Uncategorized

Why Williams wants nothing more than a boring F1 practice in France – Motorsport.com

A combination of mixed weather practice at the British Grand Prix, a start-line crash for Alex Albon, and then the sprint format in Austria, has left it unable to run through the normal baseline checks it would normally do for a such a major car change.
Two normal race weekends would have given it six free practice sessions to devote as much time as it wanted for those. As it heads to France, it hasn’t been able to devote any time at all to what it needed to do.
That is why, as it finally has enough parts to run its new update on both Albon and Nicholas Latifi at this weekend’s French GP, a dry standard Friday run of checks would be the best possible outcome.
As Williams head of vehicle performance Dave Robson explains: “There’s definitely a bit of a reset. You’ve got to go through that phase where you’ve got to check that it’s behaving like the wind tunnel and simulation say it should, in terms of where you want to pitch the ride heights or anything else that affects effects the airflow.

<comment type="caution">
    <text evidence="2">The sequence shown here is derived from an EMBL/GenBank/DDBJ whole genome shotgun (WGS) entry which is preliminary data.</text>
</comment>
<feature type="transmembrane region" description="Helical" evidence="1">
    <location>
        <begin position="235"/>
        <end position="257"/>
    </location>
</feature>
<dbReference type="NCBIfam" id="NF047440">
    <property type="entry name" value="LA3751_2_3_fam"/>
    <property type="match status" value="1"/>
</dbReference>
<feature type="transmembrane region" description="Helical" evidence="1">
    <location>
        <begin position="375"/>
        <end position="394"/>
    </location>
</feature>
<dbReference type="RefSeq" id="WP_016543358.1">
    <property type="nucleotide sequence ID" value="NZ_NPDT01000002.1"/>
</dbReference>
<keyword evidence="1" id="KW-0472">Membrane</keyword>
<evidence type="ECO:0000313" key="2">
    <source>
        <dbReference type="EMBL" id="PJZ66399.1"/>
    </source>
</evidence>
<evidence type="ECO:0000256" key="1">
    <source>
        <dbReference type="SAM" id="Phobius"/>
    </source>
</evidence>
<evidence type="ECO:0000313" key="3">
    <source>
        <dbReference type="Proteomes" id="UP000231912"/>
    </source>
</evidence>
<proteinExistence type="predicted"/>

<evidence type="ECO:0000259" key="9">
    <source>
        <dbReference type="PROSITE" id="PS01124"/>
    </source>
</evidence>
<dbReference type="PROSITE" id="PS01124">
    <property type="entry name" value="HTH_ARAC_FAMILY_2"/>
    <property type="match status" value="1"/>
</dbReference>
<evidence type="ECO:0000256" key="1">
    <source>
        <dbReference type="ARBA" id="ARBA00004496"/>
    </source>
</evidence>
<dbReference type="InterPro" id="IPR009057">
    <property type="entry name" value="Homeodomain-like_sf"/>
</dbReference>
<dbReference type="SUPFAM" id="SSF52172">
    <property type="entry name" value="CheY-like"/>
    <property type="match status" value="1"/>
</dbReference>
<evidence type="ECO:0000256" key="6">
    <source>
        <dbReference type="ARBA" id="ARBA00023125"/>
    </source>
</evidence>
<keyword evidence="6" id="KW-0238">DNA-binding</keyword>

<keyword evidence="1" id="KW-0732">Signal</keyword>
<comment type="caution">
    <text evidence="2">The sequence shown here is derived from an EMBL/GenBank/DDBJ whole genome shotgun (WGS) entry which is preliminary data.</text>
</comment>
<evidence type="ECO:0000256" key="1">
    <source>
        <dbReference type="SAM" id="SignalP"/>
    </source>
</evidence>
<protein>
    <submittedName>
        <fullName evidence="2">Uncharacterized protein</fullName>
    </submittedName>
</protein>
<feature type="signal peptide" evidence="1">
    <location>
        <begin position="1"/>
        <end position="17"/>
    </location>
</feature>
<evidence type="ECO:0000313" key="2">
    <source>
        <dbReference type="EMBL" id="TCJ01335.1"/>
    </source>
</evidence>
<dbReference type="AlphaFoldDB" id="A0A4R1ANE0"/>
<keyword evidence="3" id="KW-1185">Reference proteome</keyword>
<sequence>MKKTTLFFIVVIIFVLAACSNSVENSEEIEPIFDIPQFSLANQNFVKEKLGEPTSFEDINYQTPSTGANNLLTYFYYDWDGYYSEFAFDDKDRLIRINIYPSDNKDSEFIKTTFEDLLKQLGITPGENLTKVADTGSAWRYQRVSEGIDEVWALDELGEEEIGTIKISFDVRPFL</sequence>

“Ideally, we would have done that quite methodically and objectively at FP1 at Silverstone, if it hadn’t been wet.
“It would have been a pretty boring session, but we’d have collected the data, compared it to the simulations and then we would hopefully have been quite quickly up to speed with it. We didn’t get a chance to do that.
“We then chose not to do it in P2 at Silverstone, as we chose just to suck it and see, and obviously in Austria we didn’t do it in P1 because we had all the race prep work to do.
“We’ll probably have to do some of that in France, and then hopefully we can make some more rapid progress.”
While the upgraded Williams has shown decent flashes of speed when it has been unleashed, and Albon nearly got through to Q3 at the Austrian GP, the team still is unsure about just how much of an improvement the new package has delivered.
Alex Albon, Williams FW44
Photo by: Zak Mauger / Motorsport Images
“It’s still hard to quantify,” added Robson. “Silverstone was difficult. In Austria, with just that one practice session and quite a lot of race preparation homework to get on with, we didn’t do as much of the measurement work as we would have liked.